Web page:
6 Ways to Add More Fruits and Vegetables to Your Diet

We’ve all been told countless times to eat more fruits and vegetables. We know it’s healthy to include more of them in our diet – they provide vital nutrients and fiber, antioxidants and phytochemicals. But, despite our best intentions we sometimes come up short.

We are always hearing things about how “easy” it is to include more fruits and vegetables in our diets – so why aren’t we all doing it already?! The answer is that it’s not always easy and it takes effort to make changes, but with some planning and some creative ideas it can get easier to eat healthy and get those five fruits and vegetables in every day.

Have a plan to add fruits and vegetables

As a dietitian, I often hear patients talk about wanting to eat more produce, but hating to waste food and money if they don’t get around to using what they buy. This is why planning is so crucial! Taking a little time each week to make a plan around what vegetables and fruits you will use can make all the difference. Planning doesn’t have to mean spending hours looking up new recipes, it can be as simple as thinking about what you feel like eating that week and what fruits and vegetables might fit into those meals. Also, don’t be afraid to use frozen fruits and veggies. They last much longer, so you can always have them on hand to add to any meal and if something comes up and your meal plans change, they will still be fine to use the following week.

Bring home more

Whatever you surround yourself with you will eat more of – whether that’s cereal and chips or apples and carrots. Try buying fewer snack foods and more fruits and vegetables so the healthy foods are the ones that are most accessible. Your home environment has a huge impact on your health and diet – you will use more fruits and vegetables if they are what are available instead of less healthy items which are very hard to resist if they are right there. Even the way you store the produce can impact your intake. Always make fruits and vegetables visible in your kitchen and fridge. You will be more inclined to eat them – kind of like the opposite of out of sight, out of mind.


At lot of people eat at least five times per day – 3 meals and 2 snacks. Just try to get one serving of fruits of vegetables in each time you eat to meet the 5-a-day goal. A sliced peach in your morning cereal or yogurt, a cucumber, tomato and red onion side salad at lunch tossed in olive oil and vinegar, bell peppers or carrots with hummus for a balanced afternoon snack, salad or steamed or grilled vegetables at dinner and a evening snack of berries topped with a drizzle of honey or maple syrup.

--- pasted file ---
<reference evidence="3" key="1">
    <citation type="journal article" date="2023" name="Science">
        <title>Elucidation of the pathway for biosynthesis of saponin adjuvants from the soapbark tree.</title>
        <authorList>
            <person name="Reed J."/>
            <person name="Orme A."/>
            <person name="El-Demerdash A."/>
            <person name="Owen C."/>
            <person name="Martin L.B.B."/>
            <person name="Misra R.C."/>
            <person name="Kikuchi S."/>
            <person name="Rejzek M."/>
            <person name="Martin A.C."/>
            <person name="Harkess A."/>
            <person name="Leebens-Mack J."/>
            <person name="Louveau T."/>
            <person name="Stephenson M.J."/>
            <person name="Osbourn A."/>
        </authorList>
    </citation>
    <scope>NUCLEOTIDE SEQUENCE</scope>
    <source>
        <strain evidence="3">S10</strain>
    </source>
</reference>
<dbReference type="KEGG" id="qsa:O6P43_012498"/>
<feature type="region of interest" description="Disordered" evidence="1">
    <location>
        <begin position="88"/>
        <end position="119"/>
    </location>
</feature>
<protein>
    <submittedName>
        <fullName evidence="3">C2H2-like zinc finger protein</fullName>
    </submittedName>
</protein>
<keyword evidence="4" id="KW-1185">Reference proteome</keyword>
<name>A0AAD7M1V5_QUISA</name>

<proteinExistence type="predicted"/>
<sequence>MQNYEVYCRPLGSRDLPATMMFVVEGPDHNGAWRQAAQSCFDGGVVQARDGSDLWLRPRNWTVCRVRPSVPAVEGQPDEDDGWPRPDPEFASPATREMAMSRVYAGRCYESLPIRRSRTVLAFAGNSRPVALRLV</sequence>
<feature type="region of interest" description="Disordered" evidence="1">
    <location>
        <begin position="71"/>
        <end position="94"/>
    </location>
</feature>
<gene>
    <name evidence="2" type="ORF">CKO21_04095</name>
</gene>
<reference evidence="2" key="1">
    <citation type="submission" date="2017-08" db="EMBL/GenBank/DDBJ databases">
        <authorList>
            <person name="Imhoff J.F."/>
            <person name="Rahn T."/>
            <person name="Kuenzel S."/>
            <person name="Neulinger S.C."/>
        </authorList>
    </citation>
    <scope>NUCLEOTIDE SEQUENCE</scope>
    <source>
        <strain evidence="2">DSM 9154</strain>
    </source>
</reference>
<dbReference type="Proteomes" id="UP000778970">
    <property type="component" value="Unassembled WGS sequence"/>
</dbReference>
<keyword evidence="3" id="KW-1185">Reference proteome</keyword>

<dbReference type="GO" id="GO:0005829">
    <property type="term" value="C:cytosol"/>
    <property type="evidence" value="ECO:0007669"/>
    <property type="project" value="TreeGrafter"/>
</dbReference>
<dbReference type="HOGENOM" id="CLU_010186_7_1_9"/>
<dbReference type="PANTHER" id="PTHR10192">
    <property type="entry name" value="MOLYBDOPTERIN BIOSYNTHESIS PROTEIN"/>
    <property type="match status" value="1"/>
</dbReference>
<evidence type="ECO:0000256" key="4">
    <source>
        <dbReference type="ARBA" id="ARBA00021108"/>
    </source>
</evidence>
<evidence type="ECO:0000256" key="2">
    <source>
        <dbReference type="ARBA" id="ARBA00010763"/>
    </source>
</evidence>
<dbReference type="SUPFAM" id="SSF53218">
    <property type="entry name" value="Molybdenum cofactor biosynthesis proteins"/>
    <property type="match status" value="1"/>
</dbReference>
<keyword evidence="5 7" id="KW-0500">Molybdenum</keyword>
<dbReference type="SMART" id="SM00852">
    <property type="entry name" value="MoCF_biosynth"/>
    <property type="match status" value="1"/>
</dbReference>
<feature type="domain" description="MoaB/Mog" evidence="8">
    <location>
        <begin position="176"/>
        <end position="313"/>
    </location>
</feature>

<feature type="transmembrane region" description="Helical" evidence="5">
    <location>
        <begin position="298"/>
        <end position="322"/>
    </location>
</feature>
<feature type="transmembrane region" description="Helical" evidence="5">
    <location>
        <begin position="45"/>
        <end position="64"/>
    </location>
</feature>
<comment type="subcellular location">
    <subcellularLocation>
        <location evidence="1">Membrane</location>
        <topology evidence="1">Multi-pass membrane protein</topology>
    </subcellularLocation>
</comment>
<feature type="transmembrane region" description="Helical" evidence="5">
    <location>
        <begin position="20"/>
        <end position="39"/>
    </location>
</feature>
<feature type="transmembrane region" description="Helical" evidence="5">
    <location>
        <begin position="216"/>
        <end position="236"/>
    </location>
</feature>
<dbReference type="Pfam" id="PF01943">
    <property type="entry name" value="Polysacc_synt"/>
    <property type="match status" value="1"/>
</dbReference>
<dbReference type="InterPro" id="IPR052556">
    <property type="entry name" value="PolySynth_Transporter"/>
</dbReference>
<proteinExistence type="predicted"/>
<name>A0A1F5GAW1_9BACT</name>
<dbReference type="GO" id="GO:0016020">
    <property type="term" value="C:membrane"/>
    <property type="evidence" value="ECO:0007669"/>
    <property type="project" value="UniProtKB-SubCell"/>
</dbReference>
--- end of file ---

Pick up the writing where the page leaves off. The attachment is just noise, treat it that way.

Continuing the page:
Encouraged your family but focus on yourself

I probably hear at least once a week that kids or partners refusing to eat vegetables or fruit is a barrier to including them more in meals. We know that repeated exposure is crucial to acceptance of foods, especially with children. That is why I recommend offering them over and over, encouraging the family to at least try the food. But in the end, you can still eat more vegetables and fruit even if your family wont. Cut up a cucumber, pepper or carrots and have them with dinner in addition to the meal you prepare for the family. Make a salad or cooked vegetable and have the leftovers for lunch the next day if nobody else partakes. Leading by example is the best way to get your family on board!

Include the family

Speaking of getting kids to eat more vegetables, one proven way to do that is to include them in the growing, selection and/or preparation of the vegetables. Ask your kids what they want to grow if you have a garden and let them get dirty helping you plant and water. Or, at the store, allow your kids to pick out a fresh or frozen vegetable – its best to present a few choices that are acceptable to you and let them choose between them. Then, have your kids help prepare the vegetable or pick out a recipe. When they have a vested interest in the process they are much more likely to try new things and eat foods that they otherwise may reject.

Try something new

We all get in food ruts, routines and habits. I find this to be especially true of vegetable preparation and its part of why we may not be eating enough vegetables – we’re just bored with how they are prepared. So try incorporating vegetables in new ways – spiralize zucchini to make “noodles” or grill vegetables that you don’t usually grill – like broccoli or cauliflower. Toss chopped vegetables in a new herb or spice blend like herbs de Provence or lemon pepper and bake in the oven instead of just steaming them like usual. Look up some new recipes that incorporate your favorite vegetables. A little change can be a good – and good for you – thing!

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Bridget Shea, RD, is a clinical dietician at The University of Vermont Medical Center. 

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